Saturday, January 30, 2016

Book Reviews: Birth of a Nation, The Sillymarillion, The Ceremonies

Birth of a Nation
by Aaron McGruder and Reginald Hudlin
This is an older satirical graphic novel that asks what if questions about the 2000 election. My cousin let me borrow it. I am grateful to her. As you may remember there were irregularities in that election which even before the Supreme Court decision came down, helped to make the election much closer than it otherwise would have been. A number of people who should have been able to vote were prevented from voting. Certain companies tasked with providing voting machines or records of votes turned out to have partisan connections to Republicans. US and world history would have been very different if George Bush had not been selected President in 2000. McGruder and Hudlin imagine a world in which the response to that election was very different indeed. Make no mistake though, although the election is the catalyst to the events in this book, McGruder and Hudlin turn their gleeful and irreverent viewpoints on a wide variety of topics including but not limited to black (dis)unity and identity, hip-hop, international capitalism, climate change, religion, race, racism, gender, the military and politics. The book is helped immensely by the fact that Hudlin grew up in East St. Louis, the setting for most of the story. As Hudlin explains in the introduction, some events depicted (city residents putting their garbage on roofs to prevent dogs and wildlife from getting at it during a sanitation strike) really did take place. The title obviously refers back to the racist D.W. Griffith film of the same name. Given the book's events it's another play on words/inside joke. The deeper question which this book examines in both a very humorous and not so humorous way is what does it mean to be a black citizen of the United States of America. What does integration mean and is it something that is truly desirable or even possible? Is it better to strive for inclusion or are Blacks better off building their own institutions--including nations. McGruder and Hudlin don't have the answers. I don't think anyone really does. Those are questions which have been asked in different manners for generations. But don't be afraid to read this book. It's hardly sober and didactic. Much the opposite. You will be laughing out loud more than you might think.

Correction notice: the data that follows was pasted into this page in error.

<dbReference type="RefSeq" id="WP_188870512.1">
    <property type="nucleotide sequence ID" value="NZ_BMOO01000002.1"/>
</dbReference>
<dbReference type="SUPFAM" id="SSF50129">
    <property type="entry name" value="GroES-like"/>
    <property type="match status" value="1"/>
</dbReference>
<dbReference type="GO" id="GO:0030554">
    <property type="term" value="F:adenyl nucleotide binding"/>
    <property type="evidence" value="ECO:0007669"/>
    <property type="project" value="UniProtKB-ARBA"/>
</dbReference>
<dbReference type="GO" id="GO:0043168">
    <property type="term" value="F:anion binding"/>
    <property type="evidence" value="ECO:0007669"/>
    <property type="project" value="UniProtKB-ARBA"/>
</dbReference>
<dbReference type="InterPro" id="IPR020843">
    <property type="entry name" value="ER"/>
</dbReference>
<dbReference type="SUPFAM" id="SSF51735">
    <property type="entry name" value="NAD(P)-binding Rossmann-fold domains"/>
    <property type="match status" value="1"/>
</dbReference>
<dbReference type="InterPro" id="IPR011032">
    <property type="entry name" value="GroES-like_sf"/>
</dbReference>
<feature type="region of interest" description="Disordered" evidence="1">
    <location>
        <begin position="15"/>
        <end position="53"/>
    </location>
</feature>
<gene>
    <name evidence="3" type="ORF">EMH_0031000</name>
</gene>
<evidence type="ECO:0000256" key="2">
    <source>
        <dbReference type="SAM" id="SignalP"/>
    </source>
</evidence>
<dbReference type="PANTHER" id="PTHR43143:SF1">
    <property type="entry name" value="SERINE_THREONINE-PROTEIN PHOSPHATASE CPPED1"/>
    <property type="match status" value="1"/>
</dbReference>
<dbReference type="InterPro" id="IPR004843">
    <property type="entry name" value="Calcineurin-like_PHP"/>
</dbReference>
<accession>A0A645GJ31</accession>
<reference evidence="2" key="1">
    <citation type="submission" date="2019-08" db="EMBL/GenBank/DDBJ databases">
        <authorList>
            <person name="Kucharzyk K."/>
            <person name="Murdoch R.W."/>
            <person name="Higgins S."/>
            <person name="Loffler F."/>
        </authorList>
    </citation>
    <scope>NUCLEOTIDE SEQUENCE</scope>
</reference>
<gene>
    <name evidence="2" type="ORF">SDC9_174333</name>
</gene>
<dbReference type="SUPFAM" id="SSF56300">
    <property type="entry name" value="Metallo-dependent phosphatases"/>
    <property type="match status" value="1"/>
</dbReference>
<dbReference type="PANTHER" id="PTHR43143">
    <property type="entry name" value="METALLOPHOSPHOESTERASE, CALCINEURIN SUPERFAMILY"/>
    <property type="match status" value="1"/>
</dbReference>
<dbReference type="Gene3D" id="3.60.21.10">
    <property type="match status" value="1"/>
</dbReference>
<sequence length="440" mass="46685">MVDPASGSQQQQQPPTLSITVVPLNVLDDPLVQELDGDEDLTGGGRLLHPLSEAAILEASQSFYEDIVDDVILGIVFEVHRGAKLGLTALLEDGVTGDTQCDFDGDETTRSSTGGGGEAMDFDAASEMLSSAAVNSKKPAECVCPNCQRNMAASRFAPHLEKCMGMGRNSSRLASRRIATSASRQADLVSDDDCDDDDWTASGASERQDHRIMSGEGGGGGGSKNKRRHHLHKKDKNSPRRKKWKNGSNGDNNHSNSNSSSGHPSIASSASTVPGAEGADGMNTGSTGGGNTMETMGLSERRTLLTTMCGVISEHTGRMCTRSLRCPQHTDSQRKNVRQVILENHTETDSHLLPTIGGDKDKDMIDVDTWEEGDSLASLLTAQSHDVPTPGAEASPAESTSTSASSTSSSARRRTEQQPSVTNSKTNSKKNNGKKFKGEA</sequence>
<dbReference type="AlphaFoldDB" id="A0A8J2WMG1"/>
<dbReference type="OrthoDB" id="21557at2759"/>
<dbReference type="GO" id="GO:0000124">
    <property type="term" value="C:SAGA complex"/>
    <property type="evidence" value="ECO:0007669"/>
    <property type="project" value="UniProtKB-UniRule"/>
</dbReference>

Fred Fredericks is the young dashing Mayor of East St. Louis. Despite living in what even residents describe as a segregated dump, Mayor Fredericks is an inveterate optimist. He's a can do type of guy who is full of energy. Mayor Fredericks is the sort of man who says "If it is to be it's up to me" ten times before he brushes his teeth. He picks up constituents' garbage in his own vehicle to take it to the waste dump. The mayor and the citizens of East St. Louis head to the polls to vote for the (presumably Democratic) vice-President only to find that they've all been mysteriously purged from the voting rolls. When they refuse to leave state police attack. By the time they're released from jail the election is over. Their guy lost. Their missing votes would have made the difference. The new President is a Texan of incurious nature with a talent for mangled syntax. Still believing in America, the telegenic Mayor files suit which ultimately reaches the Supreme Court. And he loses. It looks like things are over until Fredericks, who is nothing if not an idealist, decides that if the United States will not recognize the people of East St. Louis as citizens of equal standing, then East St. Louis will secede from the United States. The (Bush) Administration doesn't really take this seriously at first. The Administration, with the notable exception of a choleric Cheney caricature, decides that to respond immediately with violence would be a serious pr mistake. They decide instead to just pull all federal/state funding and services. The Administration looks forward to enjoying the spectacle of the new nation of "Blackland" coming crawling back to beg for readmission to the United States. This doesn't happen both because of Fredericks' stubbornness and the financial assistance of Fredericks'  occasionally reliable friend, the black billionaire John Roberts. Roberts has plans to make East St. Louis a hub of international banking. Of course Roberts is less motivated by outrage over the stolen election and more by the opportunity to make more money. He's not sharing all his plans with Fredericks or anyone. As the novel progresses the Administration starts to realize that it might have to take more drastic steps..